Tue, Jan 14, 2014 - Page 13 News List

Popular warrant trade may grow threefold in 2014

HIGH RANK:Such growth would mean Taiwan rises to the world’s third-largest warrant market, up from its current eighth place, Taiwan Securities Association said

By Crystal Hsu  /  Staff reporter

The nation’s warrant turnover may grow threefold this year on last year once the legislature approves a transaction tax cut and financial authorities allow day trading, the Taiwan Securities Association (TSA, 證券公會) said yesterday.

A warrant is a security that entitles the holder to buy the underlying stock of the issuing company at a fixed-exercise price until the expiry date.

Warrant trading averaged NT$1.66 billion (US$5.5 million) per day last year, rising 55.91 percent from 2012, while the number of participants increased 15.76 percent to 95,147, indicating the investment tool is gaining rapid popularity, TSA chairman Chien Hung-wen (簡鴻文) said.

“The goal is achievable if the tax cut clears the legislature, and regulators extend day trading to warrants,” Chien said at a media briefing.

The lawmaking body is expected to end the current session today.

Last month, the Finance Committee approved the bill to slash the warrant transaction tax from 0.3 percent to 0.1 percent in the hope of boosting warrant trading and easing the risk associated with hedging burdens on securities houses.

A threefold turnover would make Taiwan the world’s third or fourth-largest warrant market, up from the eighth place ranking for the past three consecutive years, Chien said.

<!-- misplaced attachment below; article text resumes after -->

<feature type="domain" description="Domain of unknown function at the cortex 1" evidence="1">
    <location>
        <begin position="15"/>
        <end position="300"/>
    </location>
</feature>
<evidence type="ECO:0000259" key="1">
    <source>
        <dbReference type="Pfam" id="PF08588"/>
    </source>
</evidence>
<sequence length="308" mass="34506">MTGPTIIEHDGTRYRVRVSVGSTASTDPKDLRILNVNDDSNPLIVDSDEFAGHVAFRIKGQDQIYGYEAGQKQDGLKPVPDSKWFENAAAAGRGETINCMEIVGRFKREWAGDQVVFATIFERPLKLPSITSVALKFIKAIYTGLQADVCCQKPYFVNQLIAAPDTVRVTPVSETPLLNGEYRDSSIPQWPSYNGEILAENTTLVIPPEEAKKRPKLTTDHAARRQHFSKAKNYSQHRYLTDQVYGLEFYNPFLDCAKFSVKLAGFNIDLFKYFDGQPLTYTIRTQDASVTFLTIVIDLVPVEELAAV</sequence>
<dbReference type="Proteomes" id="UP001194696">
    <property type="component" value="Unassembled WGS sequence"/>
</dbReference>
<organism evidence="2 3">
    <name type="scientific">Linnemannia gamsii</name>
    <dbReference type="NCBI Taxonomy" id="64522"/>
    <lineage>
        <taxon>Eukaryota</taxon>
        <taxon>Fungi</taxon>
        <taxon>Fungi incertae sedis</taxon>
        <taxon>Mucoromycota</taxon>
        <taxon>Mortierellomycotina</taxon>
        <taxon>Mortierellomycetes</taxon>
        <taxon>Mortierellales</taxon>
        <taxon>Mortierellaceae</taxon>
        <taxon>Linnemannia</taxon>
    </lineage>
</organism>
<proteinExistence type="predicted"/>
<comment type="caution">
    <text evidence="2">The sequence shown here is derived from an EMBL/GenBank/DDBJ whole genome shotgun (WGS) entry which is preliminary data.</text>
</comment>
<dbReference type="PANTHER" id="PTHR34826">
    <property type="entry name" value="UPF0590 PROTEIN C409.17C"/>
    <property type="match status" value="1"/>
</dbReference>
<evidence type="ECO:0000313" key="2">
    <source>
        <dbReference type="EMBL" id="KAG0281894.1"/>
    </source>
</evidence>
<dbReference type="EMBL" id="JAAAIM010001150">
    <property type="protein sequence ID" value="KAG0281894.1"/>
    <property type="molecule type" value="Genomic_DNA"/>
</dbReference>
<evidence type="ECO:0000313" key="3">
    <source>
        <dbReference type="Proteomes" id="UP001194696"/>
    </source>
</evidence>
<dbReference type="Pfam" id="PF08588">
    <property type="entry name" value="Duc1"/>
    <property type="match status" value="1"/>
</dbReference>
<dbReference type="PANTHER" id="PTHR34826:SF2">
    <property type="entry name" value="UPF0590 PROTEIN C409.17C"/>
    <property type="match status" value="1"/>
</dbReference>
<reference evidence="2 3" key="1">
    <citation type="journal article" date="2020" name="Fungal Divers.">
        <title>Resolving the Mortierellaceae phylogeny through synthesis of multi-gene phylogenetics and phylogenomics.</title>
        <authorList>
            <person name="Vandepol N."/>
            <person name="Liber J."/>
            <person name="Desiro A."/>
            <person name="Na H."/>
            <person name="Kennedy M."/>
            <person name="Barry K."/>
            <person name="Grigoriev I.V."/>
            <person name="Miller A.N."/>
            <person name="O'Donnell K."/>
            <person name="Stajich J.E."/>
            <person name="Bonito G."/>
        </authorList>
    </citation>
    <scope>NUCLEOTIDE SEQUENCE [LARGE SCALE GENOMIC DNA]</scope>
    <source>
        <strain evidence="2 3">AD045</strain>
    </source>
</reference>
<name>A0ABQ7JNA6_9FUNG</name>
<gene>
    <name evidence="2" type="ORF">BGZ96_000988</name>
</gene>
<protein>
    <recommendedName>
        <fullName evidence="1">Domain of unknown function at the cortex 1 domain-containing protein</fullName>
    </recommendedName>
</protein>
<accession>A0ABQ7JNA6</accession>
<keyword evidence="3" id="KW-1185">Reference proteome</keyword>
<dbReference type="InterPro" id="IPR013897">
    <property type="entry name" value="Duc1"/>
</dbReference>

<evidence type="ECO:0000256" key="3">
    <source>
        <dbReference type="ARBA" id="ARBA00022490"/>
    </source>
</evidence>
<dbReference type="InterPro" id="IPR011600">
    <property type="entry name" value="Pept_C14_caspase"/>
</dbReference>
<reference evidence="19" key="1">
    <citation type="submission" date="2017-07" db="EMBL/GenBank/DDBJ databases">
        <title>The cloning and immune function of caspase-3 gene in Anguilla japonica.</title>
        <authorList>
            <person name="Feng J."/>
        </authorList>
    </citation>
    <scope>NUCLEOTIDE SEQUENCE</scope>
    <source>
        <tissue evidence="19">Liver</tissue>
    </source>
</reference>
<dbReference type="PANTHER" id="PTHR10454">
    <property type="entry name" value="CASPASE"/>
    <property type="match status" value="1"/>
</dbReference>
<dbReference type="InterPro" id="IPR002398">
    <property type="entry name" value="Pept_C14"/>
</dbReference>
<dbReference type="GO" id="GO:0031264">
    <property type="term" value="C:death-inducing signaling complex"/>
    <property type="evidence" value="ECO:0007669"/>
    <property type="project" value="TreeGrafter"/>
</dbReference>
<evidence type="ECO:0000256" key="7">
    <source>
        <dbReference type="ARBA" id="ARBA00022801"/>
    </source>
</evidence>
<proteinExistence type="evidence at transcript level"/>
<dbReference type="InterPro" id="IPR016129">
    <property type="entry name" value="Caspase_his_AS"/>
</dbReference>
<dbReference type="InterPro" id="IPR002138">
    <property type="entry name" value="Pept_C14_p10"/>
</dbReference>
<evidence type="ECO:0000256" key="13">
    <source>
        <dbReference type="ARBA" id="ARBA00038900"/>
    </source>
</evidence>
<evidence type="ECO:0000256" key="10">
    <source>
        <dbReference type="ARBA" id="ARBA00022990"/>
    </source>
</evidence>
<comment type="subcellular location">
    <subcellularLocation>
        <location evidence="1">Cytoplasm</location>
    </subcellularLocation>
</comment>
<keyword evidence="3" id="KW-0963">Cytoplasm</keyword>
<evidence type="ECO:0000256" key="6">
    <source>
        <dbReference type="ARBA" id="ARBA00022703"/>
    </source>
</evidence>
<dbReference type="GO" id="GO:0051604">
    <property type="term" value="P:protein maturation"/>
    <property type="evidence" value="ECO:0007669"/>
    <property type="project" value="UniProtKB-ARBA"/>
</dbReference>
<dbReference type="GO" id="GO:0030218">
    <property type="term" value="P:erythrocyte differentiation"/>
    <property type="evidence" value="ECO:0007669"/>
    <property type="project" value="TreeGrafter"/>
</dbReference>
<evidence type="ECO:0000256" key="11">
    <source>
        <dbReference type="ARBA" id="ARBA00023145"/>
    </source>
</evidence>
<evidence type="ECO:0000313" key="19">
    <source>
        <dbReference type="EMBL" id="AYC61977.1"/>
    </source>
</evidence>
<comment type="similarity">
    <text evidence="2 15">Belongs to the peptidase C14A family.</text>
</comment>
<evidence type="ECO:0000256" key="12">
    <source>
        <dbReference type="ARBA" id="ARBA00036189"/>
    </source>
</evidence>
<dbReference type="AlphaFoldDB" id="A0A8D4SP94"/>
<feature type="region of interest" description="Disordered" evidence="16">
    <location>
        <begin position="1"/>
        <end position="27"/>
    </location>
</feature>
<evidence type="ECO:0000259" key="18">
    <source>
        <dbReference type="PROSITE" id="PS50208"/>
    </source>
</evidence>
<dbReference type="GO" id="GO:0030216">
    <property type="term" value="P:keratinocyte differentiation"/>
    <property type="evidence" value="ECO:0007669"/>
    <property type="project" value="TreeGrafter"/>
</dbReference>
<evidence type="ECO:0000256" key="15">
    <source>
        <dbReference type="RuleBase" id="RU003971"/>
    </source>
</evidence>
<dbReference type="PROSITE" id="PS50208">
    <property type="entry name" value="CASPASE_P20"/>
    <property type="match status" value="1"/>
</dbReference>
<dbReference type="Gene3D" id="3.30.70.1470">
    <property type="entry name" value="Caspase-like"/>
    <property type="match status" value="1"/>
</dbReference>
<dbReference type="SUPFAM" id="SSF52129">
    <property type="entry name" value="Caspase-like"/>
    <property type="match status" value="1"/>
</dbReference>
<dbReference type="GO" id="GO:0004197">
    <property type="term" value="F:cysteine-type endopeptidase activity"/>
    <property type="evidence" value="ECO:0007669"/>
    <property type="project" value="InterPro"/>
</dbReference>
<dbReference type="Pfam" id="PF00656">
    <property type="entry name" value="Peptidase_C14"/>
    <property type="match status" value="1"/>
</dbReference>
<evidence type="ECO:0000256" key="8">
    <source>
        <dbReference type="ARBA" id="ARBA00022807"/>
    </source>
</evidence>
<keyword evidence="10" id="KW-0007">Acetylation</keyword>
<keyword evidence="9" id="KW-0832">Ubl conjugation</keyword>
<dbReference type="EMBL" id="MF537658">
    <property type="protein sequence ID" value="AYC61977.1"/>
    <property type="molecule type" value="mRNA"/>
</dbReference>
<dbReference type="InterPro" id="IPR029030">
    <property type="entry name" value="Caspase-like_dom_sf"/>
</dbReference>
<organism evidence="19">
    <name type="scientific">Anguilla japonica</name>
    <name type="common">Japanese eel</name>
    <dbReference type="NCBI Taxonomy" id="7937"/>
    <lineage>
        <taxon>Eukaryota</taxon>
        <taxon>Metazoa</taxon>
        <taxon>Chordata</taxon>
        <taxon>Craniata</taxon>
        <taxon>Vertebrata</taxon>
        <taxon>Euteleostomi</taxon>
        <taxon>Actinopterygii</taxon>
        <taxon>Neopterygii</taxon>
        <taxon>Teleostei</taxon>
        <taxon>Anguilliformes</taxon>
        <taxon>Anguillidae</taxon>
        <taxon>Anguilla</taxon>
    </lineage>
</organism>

Hong Kong has outperformed all bourses in terms of warrant trading volume, thanks to the absence of a transaction tax, Chien said, as the Special Chinese Administrative Region aims to retain its status as a global financial center.

Deutsche Boerse and Swiss Exchange ranked second and third respectively, based on trading volume for the first 11 months of last year, according to TSA statistics.

The association is also pushing for the extension of daily trading to warrants — now limited to shares in 200 large-cap listed companies.

TSA Corp chairman Lee Sush-der (李述德) said he has no objection to day trading, buying and selling stocks within the same trading day, but that the Financial Supervisory Commission has the final say on the matter.

Warrant transactions accounted for 1.72 percent of the overall equity market turnover last year, compared with 1.12 percent in 2012.

The figures suggest an entrenched preference among local investors for stock trading in the spot market.

Separately, the Taiwan Future Exchange (TAIFEX) said yesterday that it is seeking to invigorate the market by introducing more diversified and global instruments.

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